Benefits of Having Courageous Confidence and the Faults of Lacking It
Seeing the great importance of having confidence, whether in the realm of spiritual or worldly endeavors, today I am writing my blog on this subject. Generally speaking, in Mahayana Buddhism, we cherish others more than ourselves, offer all profit and victory to others, and accept all loss and defeat upon ourselves. Apart from pure Dharma practitioners, such an attitude is very rare in society during these viciously competitive times in which we live. However, while it is true that we should abandon pride, jealousy, fighting, and abuse of others in order to try to gain some kind of victory for ourselves, I have never seen a scripture or heard any lama say that courageous confidence is useless for the attainment of Buddhahood. Pride and confidence are different. The causes of developing pride may be family lineage, wealth, good looks, education, and so forth. Arrogantly exaggerating some slight good quality that we have, we think we are really something! Thus, pride develops out of a mistaken view of ourselves.
Fearless confidence, on the other hand, is a real antidote to laziness. As long as we are lazy we will not accomplish anything worldly or spiritual. The essence of courageous confidence is the attitude that we can accomplish something, and that we will never give up until we do. In particular, among the many special characteristics of Buddhist Tantric practice, confidence is especially important. No one attaining Buddhahood or Arhatship these days as in ancient times, or if they do, our not knowing or hearing about it, is because we practitioners lack the confidence which is that special quality of tantric practice. People must have had stronger belief in Dharma when Buddha was alive! In any case, we can clearly see that they had great confidence. By just hearing Dharma teachings one time they saw the true nature of reality. At the same time they even dared to say, ‘I have seen the truth!’ and others accepted and acknowledged it. If someone these days said, ‘I have seen the truth!’ everyone would probably think they are crazy!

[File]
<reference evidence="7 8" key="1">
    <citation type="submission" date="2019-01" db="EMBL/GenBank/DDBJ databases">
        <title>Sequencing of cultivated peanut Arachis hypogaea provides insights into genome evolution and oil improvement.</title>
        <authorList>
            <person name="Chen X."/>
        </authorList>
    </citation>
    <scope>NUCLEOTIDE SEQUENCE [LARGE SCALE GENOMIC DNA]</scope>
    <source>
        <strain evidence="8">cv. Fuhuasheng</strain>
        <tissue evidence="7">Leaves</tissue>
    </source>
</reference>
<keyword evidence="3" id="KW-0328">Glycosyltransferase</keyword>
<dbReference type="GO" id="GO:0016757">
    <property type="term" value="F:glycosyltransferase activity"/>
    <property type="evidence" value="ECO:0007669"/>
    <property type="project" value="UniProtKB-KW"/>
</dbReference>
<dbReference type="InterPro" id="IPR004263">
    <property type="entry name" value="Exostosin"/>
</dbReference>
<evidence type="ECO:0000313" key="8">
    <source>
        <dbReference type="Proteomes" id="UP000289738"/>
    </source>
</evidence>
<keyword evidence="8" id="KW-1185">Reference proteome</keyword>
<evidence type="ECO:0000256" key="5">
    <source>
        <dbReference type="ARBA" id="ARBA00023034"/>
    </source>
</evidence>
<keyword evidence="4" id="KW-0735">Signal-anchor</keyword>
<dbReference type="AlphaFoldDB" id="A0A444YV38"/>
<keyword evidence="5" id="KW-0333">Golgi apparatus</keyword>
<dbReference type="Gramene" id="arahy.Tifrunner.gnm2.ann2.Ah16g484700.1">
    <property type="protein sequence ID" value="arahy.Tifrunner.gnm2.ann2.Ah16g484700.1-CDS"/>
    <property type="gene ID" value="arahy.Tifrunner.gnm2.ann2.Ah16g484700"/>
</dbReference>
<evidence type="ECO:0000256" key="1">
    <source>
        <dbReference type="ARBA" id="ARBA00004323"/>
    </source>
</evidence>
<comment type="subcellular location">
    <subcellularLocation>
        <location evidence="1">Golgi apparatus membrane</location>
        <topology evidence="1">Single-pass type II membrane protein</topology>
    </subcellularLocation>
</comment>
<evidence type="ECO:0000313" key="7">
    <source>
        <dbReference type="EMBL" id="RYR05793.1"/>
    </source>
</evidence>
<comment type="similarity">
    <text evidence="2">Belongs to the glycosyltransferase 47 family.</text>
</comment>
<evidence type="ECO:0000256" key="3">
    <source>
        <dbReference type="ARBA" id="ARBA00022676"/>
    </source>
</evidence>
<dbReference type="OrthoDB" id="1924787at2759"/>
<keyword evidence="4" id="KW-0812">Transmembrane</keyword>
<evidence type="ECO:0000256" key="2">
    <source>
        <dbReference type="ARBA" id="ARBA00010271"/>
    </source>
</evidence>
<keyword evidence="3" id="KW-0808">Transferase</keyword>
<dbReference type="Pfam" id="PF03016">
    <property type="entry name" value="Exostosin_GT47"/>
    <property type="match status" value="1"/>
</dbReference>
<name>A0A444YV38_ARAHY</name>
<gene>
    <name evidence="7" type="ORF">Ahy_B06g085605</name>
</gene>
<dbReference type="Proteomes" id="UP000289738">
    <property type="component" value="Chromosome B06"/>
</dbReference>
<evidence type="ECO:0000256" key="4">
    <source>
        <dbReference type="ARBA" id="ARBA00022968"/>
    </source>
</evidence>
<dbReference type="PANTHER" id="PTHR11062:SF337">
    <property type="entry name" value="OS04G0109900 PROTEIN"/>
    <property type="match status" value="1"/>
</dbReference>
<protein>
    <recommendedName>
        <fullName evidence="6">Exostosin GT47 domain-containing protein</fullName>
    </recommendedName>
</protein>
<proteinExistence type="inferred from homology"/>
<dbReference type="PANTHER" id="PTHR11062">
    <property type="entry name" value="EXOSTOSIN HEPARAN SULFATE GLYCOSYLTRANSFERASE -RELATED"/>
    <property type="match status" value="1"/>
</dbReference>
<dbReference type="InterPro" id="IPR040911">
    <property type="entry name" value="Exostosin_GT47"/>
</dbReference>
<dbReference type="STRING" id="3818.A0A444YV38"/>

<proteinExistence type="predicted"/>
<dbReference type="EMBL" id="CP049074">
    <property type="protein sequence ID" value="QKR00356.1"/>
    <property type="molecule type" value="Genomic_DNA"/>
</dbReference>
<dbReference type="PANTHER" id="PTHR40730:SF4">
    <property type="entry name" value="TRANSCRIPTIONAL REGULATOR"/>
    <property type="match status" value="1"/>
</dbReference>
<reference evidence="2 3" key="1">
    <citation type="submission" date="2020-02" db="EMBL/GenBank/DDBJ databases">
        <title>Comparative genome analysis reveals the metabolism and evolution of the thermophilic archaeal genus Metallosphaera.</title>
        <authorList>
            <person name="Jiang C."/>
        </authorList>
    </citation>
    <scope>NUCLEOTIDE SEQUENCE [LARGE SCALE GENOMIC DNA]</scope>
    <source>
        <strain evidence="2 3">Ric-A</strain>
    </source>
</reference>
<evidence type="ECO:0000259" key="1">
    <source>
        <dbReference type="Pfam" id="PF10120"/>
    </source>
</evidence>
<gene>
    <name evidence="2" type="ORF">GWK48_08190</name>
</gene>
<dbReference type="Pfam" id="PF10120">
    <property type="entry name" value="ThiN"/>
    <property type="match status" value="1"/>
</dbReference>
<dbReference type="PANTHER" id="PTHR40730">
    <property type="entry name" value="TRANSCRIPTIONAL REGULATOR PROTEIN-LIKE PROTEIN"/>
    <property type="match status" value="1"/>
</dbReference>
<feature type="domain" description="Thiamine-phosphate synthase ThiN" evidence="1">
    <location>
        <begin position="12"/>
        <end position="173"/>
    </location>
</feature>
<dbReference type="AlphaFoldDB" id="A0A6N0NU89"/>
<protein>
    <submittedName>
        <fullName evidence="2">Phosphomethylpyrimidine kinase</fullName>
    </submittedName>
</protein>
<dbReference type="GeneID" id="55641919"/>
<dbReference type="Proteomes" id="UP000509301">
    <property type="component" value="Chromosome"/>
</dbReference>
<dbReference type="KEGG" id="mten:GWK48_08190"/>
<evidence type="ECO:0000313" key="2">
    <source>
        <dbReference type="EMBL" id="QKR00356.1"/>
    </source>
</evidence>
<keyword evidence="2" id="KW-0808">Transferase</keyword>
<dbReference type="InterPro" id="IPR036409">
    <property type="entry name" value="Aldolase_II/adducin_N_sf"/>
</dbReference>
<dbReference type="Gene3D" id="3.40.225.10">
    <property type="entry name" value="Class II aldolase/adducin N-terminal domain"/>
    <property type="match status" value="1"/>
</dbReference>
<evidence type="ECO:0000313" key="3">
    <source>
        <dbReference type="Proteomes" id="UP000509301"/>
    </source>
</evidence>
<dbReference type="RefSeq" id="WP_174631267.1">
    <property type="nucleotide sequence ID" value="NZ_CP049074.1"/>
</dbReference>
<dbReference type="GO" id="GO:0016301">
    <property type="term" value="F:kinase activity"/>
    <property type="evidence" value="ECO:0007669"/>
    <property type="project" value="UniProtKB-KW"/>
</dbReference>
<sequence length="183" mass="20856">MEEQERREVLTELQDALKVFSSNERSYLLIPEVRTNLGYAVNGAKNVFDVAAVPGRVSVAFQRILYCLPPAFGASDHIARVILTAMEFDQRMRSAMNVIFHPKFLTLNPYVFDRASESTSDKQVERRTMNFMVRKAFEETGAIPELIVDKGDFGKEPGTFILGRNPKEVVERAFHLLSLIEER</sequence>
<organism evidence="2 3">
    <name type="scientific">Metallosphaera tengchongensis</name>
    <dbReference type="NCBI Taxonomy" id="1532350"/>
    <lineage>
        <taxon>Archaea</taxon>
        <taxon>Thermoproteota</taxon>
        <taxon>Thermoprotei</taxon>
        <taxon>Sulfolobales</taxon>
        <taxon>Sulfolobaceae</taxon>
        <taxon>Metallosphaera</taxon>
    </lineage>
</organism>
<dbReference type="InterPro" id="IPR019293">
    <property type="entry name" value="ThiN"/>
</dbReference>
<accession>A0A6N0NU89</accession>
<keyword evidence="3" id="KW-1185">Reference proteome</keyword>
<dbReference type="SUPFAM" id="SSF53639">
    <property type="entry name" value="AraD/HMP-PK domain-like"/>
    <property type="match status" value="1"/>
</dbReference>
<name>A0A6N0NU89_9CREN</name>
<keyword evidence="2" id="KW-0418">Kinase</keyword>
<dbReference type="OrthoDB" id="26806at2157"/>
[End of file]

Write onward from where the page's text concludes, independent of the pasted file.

Having gone to Bodhgaya, before sitting under the Bodhi tree, Buddha said, ‘After I sit on this seat I will not rise before attaining complete enlightenment, even if I die!’ He sat down with such a firmly decisive determination and great confidence that he could attain Buddhahood. Another example of this in Tibet was Milarepa who made the promise that he would not emerge from his meditation cave before completing his practice even if he were to die. Again, this was a sign of his courageous confidence. We would never dare to make such a promise! That is because we don’t have such confidence.
That lack of confidence is, in short, connected with a lack of belief. An example is the statement in some tantras and oral instructions that, if you do certain practices, even if you are someone who has committed the five ‘heinous crimes’ you can attain enlightenment in this very lifetime. Although such statements exist, many of us think they were just made for some special reason, or just for some especially exalted person, but we don’t really believe that someone like ourselves could possibly do that. In Shangpa Kagyu Mahamudra Commentaries there is a listing of the worst difficulties for realizing the mind to be Mahamudra. One of those is not being able to believe it because it seems too easy! For instance, when a lama says, your present moment of awareness itself, left unaltered, is Buddha! they can’t believe it because they think it is too easy. I think this is at the very crux of the matter, a very important point. Many of us hope and pray to realize the nature of our mind but, since we don’t feel confident, we would probably find it hard to believe that we had realized it, even if we did!
If we think about Milarepa’s life, he knew there were many great lamas in Tibet, but one of the reasons for his special great faith in Marpa was because Milarepa’s main intention was to attain enlightenment during his lifetime, and no one but Marpa claimed to possess instructions which could accomplish that; I don’t think there were many others.
When Milarepa first met Marpa he said, ‘I am a criminal from western Tibet. Please give me instructions so that I can purify all the bad karma and obscuration I created in the earlier part of my life by killing thirty-five people and their horses, and so that I can attain Buddhahood in the time I have left.’